The bad news; Only 25% of the target set for solar power generation has been met in Phase 1 of the Jawaharlal Nehru National Solar Mission, which ends next year, i.e. 2013. India needs to do more if it wants to harness solar power.

The interesting news: one state, Rajasthan, has commissioned and undertaken solar power projects in numbers that are way ahead of any other Indian state under the centrally sponsored scheme of Jawaharlal Nehru National Solar Mission. If successful and sustainable, the desert state can set an example for many states and perhaps even nations to follow.

A quick background; in an effort to combat climate change, the Ministry of New and Renewable Energy launched the Jawaharlal Nehru National Solar Mission on January 11, 2010. The mission recommended implementation in three stages leading up to an installed capacity of 20,000 MW by the end of the 13th Five Year Plan in 2022.

IndiaSpend’s Prachi Salve and Danielle Collaco filed a Right To Information (RTI) petition with the Ministry of New and Renewable Energy to dig out more details on the mission.

The Ministry says the government has approved an amount of Rs 4,337 crore for activities proposed under the first phase of JNNSM till March 2013. The outlay is being financed though Gross Budgetary Support to the Ministry of New and Renewable Energy.

The mission is divided into three phases: the first phase (2010-13) is expected to add approximately 1,300 MW of solar power with a budgetary support of Rs 4,337 crore. Phase 1 is divided into four schemes: Migration Scheme (Potential for generating 84 MW), New Projects Scheme-Batch 1, New Projects Scheme-Batch 2, Roof top Photo Voltaic Cell (PV) and Small Solar Power Generation Programme (RPSSGP) (98.05 MW).

Table 1: Schemes Under Phase 1 of JNNSM

Name of SchemePotential Solar Power (In MW)
Projects Under Migration Scheme84
Projects Under New Projects Scheme-Batch 1620
Projects Under New Projects Scheme-Batch 2350
Roof Top PV & Small Solar Power Generation Programme98.05

Source: Press Information Bureau

The second phase (2013-17) plans to create approximately 4,000-11,000 MW of solar power. Financial requirement for Phase 2 will depend on the review of the implementation of Phase 1. And finally, the third phase (2017-22) aims to create approximately 20-22,000 MW of solar power.

Table 2 offers more details of the Mission.

Table 2: Jawaharlal Nehru National Solar Mission Roadmap

Application SegmentTarget For Phase I (2010-13)Cumulative Target For Phase 2 (2013-17)Cumulative Target For Phase 3 (2017-22)
Grid solar power (large plants, roof top & distribution grid plants)1,100 MW4,000 – 10,000 MW20,000 MW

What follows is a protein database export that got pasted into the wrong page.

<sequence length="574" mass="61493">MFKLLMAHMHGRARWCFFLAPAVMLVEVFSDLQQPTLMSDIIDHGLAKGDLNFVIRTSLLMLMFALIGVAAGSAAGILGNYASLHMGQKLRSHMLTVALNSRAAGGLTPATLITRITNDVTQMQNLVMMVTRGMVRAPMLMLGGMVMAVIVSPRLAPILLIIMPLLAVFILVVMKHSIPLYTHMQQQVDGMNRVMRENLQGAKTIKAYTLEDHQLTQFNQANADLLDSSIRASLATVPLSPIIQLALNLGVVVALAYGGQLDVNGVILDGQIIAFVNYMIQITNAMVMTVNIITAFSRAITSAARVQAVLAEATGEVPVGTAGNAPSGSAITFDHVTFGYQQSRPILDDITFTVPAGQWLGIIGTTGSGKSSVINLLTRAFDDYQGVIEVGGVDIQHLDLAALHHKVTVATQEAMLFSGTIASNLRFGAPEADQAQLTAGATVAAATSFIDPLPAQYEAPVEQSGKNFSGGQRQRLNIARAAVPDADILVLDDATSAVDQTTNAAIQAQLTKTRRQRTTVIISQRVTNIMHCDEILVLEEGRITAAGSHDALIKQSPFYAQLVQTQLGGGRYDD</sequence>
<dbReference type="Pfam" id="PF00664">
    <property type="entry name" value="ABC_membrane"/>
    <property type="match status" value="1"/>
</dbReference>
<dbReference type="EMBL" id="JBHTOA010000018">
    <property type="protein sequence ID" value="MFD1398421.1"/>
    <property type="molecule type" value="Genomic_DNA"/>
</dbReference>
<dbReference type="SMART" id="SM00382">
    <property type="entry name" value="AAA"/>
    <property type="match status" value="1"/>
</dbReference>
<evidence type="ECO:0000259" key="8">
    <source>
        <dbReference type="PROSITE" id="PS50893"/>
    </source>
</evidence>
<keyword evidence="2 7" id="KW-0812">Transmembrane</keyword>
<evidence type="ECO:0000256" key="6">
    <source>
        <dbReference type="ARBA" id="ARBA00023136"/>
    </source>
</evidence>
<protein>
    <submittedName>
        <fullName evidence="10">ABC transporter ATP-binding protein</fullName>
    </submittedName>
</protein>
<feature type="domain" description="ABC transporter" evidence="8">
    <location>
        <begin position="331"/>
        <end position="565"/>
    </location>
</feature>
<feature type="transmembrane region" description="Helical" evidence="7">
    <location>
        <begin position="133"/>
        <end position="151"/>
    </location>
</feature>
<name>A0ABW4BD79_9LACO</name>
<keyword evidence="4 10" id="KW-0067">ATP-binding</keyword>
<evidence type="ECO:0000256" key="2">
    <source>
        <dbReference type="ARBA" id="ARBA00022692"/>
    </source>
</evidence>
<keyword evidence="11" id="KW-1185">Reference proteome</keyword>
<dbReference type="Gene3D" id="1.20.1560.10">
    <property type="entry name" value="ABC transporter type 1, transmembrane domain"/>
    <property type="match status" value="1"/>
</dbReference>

Off-grid solar applications200 MW1,000 MW2,000 MW
Solar Thermal Collectors (SWHs, solar cooking/cooling, Industrial process heat applications etc)7 million sq metres15 million sq metres20 million sq metres
Solar Lighting System5 million10 million20 million

Source: RTI Filed By IndiaSpend

1,142 MW To Be Generated From Phase 1

Under Phase 1 of the JNNSM, a total of 157 projects were supposed to be completed. These projects would generate about 1,142.05 MW of solar power.

Let’s take a look at the state-wise break-up of the total number of allotted projects under the JNNSM.

Table 3: Total Number of Allotted Projects Under JNNSM

Name of StateNo of Allotted ProjectsPotential of Electricity Generation (in MW)
Andhra Pradesh1695.5
Chhattisgarh24
Gujarat120
Haryana98.8
Jharkhand816
Karnataka15
Madhya Pradesh35.25
Maharashtra946
Orissa913
Punjab915.5
Rajasthan72873
Tamil Nadu922
Uttar Pradesh613
Uttarakhand35
All India1571,142.05

Source: RTI Filed By IndiaSpend

Rajasthan Gets Lion’s Share

As you can see from Table 3, the highest number of projects (72) has been allotted to Rajasthan, which will potentially generate 873 MW of solar power.

Gujarat and Karnataka have the lowest number of projects with one project each with the potential of generating 20 MW and 5 MW, respectively.

In the first phase of the JNNSM, out of a total of 157 projects, about 102 projects have been commissioned by the government, which are expected to generate about 261 MW of solar power.

Let’s take a look at the state-wise break-up of all the commissioned projects under Phase 1.

Table 4: Total Number of Commissioned Projects Under JNNSM

Name of StateNumber of Commissioned ProjectsPotential of Electricity Generation (in MW)
Andhra Pradesh1219.75
Chhattisgarh24
Gujarat00
Haryana87.8
Jharkhand816
Karnataka15
Madhya Pradesh00
Maharashtra616
Orissa812
Punjab68
Rajasthan38147.5
Tamil Nadu610
Uttar Pradesh410
Uttarakhand35
All India102261.05

Source: RTI Filed By IndiaSpend

As you can see from Table 4, Rajasthan has the highest number of commissioned projects at 38, which are supposed to generate 147.5 MW. Andhra Pradesh has the second highest number of commissioned projects (12) to generate about 19.75 MW of solar power.

The cost of solar power – thanks to cheaper solar cells - is dropping steadily, becoming more affordable every year. Entrepreneurs are also developing interesting, localized applications like rooftop power systems rather than massive power stations which carry their own cost and operations risk. For a sunshine rich country like India, solar seems a sure way to go. Question is whether the Rajasthan example will find more takers.

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